Revealing the vitality of these practices in the remoter areas of Eastern Europe, Lecouteux shows how the influence of this pagan worldview is still detectable in the work of modern folk healers in France and Scandinavia. He also shows how the condemnation of unorthodox methods of healing has not vanished from the contemporary world: the medieval legislation against healing by wizards and bonesetters is echoed in modern health codes that challenge the authority of naturopaths and faith healers.
Magical protection essentially assumes two forms in our accounts: prayer or amulet. Every time there is a recommendation to carry or wear something on your person, the mental process conforms with the etymology of the word “amulet,” which comes from the verb amoliri, “to ward off, to protect.” The object--plant, mineral, artifact--is a phylactery to which is attributed a preventive virtue against illnesses, afflictions, accidents, and evil spells. People seek protection--when starting a journey by land or sea and when staying at home--against anything that could possibly befall them.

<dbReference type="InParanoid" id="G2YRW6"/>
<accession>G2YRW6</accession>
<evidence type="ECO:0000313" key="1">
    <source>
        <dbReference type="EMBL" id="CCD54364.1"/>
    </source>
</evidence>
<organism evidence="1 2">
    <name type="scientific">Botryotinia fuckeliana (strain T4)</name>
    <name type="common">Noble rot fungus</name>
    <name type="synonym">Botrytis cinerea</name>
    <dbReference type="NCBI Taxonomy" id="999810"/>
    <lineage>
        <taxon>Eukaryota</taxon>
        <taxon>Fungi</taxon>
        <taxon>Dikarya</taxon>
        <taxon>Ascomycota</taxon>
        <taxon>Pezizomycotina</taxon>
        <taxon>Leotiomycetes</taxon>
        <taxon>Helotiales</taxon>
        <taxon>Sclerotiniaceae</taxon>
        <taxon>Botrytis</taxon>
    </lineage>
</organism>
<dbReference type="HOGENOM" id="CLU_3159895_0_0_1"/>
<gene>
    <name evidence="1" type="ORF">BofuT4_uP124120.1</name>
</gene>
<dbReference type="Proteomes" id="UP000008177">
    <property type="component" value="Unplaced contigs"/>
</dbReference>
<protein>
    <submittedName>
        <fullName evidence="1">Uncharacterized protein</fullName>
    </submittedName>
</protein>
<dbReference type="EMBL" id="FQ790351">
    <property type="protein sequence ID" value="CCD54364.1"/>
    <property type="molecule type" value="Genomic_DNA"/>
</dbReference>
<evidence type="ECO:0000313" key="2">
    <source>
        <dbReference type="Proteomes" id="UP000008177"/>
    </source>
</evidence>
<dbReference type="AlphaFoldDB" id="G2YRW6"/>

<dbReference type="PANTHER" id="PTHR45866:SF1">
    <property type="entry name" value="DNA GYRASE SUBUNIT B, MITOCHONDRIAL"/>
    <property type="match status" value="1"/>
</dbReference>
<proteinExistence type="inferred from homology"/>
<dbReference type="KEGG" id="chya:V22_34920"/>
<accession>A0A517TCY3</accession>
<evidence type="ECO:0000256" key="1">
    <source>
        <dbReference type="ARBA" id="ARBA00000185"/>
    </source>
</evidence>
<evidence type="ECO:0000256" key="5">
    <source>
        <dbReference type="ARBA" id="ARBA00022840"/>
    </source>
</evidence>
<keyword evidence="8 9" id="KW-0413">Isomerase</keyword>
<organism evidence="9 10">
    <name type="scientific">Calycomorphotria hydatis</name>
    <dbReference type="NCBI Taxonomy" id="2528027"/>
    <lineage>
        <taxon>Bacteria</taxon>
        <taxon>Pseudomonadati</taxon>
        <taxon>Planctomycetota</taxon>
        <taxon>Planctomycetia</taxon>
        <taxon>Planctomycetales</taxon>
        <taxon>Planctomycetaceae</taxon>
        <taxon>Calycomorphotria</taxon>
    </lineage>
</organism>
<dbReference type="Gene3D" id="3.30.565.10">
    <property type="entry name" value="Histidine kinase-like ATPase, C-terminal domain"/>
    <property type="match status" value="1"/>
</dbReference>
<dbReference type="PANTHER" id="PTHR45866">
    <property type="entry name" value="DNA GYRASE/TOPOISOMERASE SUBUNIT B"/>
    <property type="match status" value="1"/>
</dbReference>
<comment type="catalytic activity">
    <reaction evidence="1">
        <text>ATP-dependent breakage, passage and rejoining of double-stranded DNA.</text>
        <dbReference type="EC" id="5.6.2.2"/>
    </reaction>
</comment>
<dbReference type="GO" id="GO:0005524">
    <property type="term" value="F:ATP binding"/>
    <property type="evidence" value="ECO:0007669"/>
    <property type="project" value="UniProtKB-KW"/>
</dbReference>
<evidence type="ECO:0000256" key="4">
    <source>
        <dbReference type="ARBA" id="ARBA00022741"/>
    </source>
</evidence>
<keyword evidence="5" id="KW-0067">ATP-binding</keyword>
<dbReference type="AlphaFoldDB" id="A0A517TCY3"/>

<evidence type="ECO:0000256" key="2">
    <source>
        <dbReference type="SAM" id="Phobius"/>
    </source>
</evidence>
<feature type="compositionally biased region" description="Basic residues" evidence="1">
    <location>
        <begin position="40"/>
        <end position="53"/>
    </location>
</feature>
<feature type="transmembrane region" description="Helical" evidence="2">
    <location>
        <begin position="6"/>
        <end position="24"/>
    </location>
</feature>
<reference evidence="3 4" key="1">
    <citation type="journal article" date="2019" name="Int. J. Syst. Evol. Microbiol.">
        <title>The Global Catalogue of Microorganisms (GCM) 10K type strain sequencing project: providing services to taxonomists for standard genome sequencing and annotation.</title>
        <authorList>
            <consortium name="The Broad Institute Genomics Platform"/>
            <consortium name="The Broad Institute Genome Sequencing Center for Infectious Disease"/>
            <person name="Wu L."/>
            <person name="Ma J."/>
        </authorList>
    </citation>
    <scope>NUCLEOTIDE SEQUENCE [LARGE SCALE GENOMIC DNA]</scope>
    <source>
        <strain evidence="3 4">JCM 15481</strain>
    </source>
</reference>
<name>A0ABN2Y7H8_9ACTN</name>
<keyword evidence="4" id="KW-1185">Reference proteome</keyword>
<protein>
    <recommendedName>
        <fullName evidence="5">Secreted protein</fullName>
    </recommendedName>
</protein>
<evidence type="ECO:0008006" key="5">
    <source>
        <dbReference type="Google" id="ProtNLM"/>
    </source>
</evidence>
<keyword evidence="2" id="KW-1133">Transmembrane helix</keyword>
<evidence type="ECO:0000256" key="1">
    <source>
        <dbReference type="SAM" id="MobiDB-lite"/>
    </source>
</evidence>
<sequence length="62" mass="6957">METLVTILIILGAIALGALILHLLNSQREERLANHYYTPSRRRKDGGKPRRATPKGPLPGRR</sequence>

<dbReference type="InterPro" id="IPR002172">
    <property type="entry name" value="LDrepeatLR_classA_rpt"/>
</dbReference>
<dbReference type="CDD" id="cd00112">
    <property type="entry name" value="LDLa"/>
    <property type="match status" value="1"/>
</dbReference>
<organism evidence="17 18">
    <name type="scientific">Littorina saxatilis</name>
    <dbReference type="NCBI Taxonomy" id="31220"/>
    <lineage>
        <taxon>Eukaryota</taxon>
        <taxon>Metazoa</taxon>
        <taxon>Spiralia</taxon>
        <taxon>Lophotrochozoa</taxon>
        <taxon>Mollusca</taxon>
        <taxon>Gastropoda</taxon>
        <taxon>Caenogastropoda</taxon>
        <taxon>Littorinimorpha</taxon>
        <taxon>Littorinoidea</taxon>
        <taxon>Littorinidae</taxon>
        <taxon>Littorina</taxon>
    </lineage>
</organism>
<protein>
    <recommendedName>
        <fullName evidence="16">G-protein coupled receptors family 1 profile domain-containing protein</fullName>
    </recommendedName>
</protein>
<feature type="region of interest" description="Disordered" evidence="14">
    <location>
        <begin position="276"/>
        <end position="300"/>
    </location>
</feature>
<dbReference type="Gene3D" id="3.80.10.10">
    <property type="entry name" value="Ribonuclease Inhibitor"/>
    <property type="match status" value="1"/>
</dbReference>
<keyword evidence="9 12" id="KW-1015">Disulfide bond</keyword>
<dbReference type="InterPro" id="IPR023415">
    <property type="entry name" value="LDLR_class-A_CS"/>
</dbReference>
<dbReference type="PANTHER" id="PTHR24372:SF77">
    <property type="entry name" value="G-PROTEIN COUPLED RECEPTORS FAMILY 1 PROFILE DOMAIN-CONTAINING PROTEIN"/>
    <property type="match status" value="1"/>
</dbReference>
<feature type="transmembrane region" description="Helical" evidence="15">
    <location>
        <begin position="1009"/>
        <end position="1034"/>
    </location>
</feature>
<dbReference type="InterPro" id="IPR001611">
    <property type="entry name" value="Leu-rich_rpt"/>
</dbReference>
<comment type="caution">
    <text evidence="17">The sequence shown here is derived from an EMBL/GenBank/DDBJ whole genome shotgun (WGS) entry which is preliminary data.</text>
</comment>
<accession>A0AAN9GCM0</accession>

HDA, VII, 1611-16 (Reisesegen); E. Wickersheimer, “Figures médico-astrologiques des IXe, Xe et XIe siècles,” Janus 19 (1914), 157–77; Joan Evans, Magical Jewels of the Middle Ages and Renaissance Particularly in England, Oxford, 1922; C. Lecouteux, The High Magic of Talismans and Amulets, Rochester, Vt.: Inner Traditions, 2014.
PROTECTIONS WHILE TRAVELING
458. Protection for the Individual
If you carry verbena on your person while traveling, you should have no fear of thieves as it sends them fleeing.
Latin, fourth century, Pseudo Apuleius, Herbarius, cap. 73.
459. Charm for the Dangers of the Road
Repeat the following words.
I enter today upon the path taken by Our Lord Jesus Christ. May he be as gentle and good to me. May His pink and holy blood come aid me, and His five sacred wounds, so that I may never be captured or bound. May he guard me from all my enemies, may he protect me from drowning, swords, shot, and all manner of perils, bad company, and misadventure. May all bonds be removed from me, at once, as Our Lord Jesus Christ was liberated when he rose to heaven.